buddha

Shodaigyo

Contrary to popular belief, meditation is not just a silent practice. Chanting sutras is also considered a form of meditation. The primary meditation service in Nichiren Shu is known as Shodaigyo. "Shodai" literally means chanting Odaimoku (the sacred title of the Lotus Sutra) and "gyo" is practice. This service combines periods of silent meditation with chanting. This is a very different practice from sutra chanting services (daily service).

Shodaigyo begins with the ringing of the bell. Our minds are already focusing and our bodies begin to relax. We bow in reverence and then sing a praise to the three treasures. We read a verse about the merits of the Odaimoku. This is followed by a short silent meditation period to center us and empty the mind of the day's activities. After we are centered and calm, we begin to chant very slowly, accompanied by the mokusho (wooden drum) and the taiko drum. The Odaimoku gradually becomes faster and more intense. After reaching a peak intensity, we quickly slow down to the pace at which we began. The bell sounds and we end our chanting. This is followed by another short silent meditation period to contemplate the Odaimoku and bring it into our lives. We then read a dedication prayer, followed by the four Bodhisattva vows. We finish with a deep bow and the bell.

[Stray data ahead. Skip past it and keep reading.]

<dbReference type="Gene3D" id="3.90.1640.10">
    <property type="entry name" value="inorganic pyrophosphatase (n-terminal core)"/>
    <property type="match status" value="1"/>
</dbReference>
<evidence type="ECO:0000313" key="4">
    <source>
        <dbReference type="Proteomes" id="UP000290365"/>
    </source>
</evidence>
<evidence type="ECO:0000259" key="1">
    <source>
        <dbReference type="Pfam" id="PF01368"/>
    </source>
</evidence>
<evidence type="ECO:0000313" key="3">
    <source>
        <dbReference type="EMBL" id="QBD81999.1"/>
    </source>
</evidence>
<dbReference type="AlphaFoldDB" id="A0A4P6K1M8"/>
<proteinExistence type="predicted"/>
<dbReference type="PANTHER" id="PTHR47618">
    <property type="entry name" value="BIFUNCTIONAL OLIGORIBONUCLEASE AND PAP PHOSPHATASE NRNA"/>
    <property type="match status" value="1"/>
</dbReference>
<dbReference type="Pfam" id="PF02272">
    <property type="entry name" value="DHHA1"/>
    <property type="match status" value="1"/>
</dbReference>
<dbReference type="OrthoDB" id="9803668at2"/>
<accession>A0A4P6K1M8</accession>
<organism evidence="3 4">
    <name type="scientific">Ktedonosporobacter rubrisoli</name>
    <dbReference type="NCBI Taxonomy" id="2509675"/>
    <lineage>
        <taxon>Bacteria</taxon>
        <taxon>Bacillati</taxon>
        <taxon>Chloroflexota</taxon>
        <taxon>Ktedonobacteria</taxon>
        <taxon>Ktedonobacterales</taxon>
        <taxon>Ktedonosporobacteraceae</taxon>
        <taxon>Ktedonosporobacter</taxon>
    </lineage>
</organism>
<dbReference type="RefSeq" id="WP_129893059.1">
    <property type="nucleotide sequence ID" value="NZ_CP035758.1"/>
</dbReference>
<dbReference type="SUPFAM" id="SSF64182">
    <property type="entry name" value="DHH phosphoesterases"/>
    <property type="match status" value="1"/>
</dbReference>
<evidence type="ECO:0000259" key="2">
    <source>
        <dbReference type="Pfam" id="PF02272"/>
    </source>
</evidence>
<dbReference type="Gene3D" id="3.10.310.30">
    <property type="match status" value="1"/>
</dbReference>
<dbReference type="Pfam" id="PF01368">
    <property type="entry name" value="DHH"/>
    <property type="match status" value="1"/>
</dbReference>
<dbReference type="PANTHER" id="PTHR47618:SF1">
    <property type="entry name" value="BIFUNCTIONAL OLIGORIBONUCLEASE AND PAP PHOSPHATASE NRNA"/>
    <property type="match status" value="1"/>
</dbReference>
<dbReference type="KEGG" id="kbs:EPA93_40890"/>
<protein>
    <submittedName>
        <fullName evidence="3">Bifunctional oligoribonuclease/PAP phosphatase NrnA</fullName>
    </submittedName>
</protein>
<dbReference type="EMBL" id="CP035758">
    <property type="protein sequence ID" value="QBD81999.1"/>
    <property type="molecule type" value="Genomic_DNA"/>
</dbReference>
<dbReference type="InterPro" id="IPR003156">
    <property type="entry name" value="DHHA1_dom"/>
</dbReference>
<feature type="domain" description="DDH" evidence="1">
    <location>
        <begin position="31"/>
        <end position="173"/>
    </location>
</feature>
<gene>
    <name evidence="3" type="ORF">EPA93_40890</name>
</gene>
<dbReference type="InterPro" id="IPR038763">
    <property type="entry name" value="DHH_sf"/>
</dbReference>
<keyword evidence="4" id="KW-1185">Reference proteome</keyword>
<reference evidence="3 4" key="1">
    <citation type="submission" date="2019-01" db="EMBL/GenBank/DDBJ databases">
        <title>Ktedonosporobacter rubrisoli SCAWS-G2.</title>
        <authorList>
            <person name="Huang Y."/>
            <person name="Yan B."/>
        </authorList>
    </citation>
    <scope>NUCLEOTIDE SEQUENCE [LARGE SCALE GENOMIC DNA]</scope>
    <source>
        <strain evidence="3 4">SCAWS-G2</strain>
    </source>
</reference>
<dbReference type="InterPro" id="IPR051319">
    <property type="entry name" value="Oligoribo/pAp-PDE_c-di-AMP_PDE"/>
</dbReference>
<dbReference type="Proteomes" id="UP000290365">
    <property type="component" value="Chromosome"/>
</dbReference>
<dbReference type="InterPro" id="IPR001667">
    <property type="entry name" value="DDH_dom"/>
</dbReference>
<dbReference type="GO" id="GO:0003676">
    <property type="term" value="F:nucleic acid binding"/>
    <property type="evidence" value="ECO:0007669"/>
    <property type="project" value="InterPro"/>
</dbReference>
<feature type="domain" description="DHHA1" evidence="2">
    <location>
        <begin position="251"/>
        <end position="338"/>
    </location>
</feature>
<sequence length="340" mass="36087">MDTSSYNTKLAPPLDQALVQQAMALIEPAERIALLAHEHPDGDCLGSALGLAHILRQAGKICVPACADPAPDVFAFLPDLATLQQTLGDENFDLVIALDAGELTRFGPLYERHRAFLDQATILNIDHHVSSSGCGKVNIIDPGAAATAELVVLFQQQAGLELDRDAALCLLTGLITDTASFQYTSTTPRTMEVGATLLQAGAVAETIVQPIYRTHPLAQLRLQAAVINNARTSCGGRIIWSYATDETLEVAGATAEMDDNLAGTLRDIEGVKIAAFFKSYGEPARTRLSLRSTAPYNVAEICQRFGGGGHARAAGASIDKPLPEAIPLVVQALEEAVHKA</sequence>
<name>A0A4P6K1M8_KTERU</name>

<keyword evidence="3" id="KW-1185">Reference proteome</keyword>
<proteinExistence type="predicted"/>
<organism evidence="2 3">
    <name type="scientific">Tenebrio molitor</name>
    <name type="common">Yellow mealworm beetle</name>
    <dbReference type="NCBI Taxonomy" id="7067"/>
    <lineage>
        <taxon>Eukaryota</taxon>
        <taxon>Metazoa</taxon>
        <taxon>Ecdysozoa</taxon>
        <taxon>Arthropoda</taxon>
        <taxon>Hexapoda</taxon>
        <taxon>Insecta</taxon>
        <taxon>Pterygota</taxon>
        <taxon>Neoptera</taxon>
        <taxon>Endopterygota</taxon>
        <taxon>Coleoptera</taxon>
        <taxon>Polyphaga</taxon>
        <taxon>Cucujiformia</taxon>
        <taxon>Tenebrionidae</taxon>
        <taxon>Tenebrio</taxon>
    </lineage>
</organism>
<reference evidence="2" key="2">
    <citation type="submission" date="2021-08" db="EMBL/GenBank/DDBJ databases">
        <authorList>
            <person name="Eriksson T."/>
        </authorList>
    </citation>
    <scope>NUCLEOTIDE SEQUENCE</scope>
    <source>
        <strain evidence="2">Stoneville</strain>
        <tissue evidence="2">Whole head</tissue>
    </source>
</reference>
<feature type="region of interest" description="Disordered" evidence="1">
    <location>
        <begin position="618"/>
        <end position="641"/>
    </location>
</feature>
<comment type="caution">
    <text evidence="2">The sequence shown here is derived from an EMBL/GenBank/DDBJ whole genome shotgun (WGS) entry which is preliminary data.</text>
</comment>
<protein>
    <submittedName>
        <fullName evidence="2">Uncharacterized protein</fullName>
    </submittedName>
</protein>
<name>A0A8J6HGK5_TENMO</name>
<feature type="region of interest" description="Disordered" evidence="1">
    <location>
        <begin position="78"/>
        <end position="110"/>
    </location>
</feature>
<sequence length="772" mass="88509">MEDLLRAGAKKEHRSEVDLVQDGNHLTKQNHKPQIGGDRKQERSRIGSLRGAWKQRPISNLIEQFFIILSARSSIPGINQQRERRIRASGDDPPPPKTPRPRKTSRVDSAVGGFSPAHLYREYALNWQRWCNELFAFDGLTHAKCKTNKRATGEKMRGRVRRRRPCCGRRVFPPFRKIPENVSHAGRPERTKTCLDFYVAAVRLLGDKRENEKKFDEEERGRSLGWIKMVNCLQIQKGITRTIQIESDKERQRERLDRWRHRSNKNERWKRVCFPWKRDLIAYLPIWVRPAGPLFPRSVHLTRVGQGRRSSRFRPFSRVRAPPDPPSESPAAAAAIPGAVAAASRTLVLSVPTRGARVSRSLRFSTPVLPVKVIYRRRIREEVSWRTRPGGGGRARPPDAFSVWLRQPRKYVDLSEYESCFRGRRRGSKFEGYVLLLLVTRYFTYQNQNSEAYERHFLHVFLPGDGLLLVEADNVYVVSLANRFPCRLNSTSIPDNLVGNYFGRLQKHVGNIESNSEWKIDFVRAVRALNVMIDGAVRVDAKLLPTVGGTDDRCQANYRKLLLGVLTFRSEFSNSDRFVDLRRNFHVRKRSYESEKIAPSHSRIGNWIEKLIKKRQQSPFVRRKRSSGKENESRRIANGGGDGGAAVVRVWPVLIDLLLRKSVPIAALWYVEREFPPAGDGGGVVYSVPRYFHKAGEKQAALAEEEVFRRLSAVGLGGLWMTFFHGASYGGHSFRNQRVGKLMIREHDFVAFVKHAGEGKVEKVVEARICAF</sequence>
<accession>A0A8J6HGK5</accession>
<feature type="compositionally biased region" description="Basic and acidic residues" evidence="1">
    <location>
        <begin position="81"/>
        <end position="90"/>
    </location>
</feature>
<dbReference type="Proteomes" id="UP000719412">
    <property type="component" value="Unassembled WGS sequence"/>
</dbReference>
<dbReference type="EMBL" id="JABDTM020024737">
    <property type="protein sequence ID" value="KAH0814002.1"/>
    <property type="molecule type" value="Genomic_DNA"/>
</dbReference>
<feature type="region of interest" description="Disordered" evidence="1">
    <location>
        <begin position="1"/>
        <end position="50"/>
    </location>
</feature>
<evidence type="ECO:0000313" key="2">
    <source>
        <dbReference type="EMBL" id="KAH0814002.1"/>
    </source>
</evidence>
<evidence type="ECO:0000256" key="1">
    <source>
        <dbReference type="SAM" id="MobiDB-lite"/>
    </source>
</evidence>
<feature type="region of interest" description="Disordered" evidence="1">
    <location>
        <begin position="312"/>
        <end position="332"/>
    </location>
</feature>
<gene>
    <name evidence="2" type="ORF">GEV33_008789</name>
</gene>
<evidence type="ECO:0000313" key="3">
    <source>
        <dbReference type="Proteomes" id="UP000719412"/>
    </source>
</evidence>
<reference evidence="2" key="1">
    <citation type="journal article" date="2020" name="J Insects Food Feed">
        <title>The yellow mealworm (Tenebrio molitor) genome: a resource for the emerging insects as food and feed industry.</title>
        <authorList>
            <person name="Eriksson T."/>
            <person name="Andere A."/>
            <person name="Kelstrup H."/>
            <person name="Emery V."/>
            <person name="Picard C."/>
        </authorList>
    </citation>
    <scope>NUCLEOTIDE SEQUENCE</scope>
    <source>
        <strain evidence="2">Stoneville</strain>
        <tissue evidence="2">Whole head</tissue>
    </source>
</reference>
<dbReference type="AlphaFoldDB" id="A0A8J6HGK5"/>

When we first start practicing shodaigyo, our minds may not want to calm down. Our minds tend to fight the practice; yet, through continued effort and practice, we can calm our minds and become tranquil. We become more aware and mindful of our surroundings and circumstances. This can be very helpful in our daily lives which so often throws us off of our center.

Shodaigyo services are broadcast on Wednesdays via Ustream every week. We also use Google+ or Skype when possible.

The Nichiren Buddhist Sangha of Texas is online at 8:00 PM, central standard time. The service generally runs about 45 minutes and may be followed by a brief dharma talk. Please double check our calendar for times and dates.

The program for the Shodaigyo service can be found here [English] or [Spanish].

 

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